16. And those in power know this. Here's my take:
    Modern economies need highly-skilled but docile, compliant workers. What they don't need so much is knowledgeable people.
    People who know things---especially things they are not supposed to know---can get ideas. Ideas make people uppity, make them aspire to have and do and be more, make them want things above their station. People "in the know"---people who have knowledge--- can cause all kinds of trouble for business and governments, now and historically. 'Twas ever thus, from ancient times to the present.
    The solution, in the view of governments and business, is to educate people to be skilled---that is, able to do all sorts of things that are valuable to economic development, while at the same time keeping them ignorant: that is, not knowing what's important to know, and not knowing that they don't know it. Voila: CfE!
    Knowledge is power, Give people a wealth of skills along with a dearth of knowledge and you'll keep them weak, docile, and utterly controllable. Meanwhile, the power classes claim knowledge as their preserve by right and exercise that claim through their private education systems, for example.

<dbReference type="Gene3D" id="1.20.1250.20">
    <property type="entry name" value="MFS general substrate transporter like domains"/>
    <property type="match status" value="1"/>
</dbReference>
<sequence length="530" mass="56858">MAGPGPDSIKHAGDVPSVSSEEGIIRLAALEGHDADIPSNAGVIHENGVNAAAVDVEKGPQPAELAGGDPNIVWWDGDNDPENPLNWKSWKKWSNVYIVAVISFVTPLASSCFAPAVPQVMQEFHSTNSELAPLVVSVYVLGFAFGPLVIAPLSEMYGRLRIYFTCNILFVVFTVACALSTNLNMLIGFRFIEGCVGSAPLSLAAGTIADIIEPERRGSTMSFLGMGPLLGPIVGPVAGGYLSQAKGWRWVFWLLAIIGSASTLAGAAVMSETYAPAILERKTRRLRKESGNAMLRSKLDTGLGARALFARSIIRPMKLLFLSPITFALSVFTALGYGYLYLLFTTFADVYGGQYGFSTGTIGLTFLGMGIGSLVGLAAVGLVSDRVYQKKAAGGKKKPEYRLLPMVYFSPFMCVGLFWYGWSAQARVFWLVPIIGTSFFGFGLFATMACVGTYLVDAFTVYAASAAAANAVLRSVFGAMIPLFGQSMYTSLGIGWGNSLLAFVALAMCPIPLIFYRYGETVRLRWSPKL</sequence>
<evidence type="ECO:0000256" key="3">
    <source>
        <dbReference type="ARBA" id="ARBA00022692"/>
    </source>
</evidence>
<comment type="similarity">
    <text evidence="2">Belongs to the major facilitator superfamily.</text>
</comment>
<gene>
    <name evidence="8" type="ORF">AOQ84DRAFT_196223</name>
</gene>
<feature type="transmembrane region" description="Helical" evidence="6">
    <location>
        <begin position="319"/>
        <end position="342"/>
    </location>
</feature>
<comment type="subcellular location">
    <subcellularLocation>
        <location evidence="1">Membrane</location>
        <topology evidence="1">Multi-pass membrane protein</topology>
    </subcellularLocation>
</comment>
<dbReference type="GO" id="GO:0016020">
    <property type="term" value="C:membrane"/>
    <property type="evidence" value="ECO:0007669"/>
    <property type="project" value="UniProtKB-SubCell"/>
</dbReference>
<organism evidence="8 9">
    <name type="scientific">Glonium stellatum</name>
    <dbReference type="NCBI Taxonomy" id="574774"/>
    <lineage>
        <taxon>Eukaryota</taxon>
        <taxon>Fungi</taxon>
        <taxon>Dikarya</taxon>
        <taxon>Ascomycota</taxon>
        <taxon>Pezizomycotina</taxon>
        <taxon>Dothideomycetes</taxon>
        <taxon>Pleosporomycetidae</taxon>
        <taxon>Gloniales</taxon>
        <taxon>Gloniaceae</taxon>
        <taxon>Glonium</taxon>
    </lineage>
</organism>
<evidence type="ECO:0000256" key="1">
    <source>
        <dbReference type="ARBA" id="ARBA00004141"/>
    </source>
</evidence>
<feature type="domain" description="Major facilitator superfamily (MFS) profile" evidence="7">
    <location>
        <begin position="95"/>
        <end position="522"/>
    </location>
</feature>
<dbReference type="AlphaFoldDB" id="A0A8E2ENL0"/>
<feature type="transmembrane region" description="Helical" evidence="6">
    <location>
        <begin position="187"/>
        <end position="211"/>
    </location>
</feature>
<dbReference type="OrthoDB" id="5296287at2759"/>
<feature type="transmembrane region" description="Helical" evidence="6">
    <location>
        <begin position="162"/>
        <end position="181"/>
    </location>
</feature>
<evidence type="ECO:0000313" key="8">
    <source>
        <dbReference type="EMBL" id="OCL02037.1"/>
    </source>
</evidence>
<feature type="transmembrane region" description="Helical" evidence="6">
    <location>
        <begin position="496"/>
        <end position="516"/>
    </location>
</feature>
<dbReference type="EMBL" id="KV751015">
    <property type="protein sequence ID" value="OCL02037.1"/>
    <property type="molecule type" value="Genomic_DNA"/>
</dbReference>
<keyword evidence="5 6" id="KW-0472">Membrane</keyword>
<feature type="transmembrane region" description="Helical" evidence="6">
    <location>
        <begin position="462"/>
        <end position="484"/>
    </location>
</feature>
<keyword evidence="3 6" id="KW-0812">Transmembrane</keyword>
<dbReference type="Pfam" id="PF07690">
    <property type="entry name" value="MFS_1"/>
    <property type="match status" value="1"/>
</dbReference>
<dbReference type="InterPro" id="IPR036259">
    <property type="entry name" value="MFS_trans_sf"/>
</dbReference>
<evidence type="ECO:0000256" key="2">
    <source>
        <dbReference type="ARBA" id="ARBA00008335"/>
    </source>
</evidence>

17. Dominie

    Dominie New commenter

    Now, now! That'll be enough of that Bolshie talk! Be about your business there, colonial chappie!

     
  18. Dom, vive la revolution!
    [​IMG]
     
  19. kibosh

    kibosh Star commenter

    CG, couldn't agree more (with your longer post) [​IMG]
     
  20. Not entirely - they can skill up workers pretty quickly,. To get the docile, compliant people, they look for those who can memorise lots of information for an exam then recite it parrot fashion. They are the ultimate malleable worker - they'll do anything if there is a reward at the end of it.

    People who THINK get ideas,. People who memorise stuff for exams get good exam results then forget everything they've memorised within a year. Thats the sort of worker you need - mind full of their job, and not of how volcanoes are formed, or how the egyptians developed irrigation.

    But your way works too.....

    It's all about how you perceive things.
    Only a small part of my knowledge came from school. The largest part of my knowledge came from personal research, which included using skills which were taught in school or university, like how to use a library, how to take notes, and how to cross reference and check the validity of findings. How often do we teach these skills to our pupils? Pupils still think that "taking notes" means copying off the board.
    Knowledge is power? Nice soundbite, but everyone has knowledge (or access to knowledge) these days. To have power you need to have something the majority doesn't have. Which is where yer skills come in, in particular the ability to use the knowledge you have to reason and solve problems.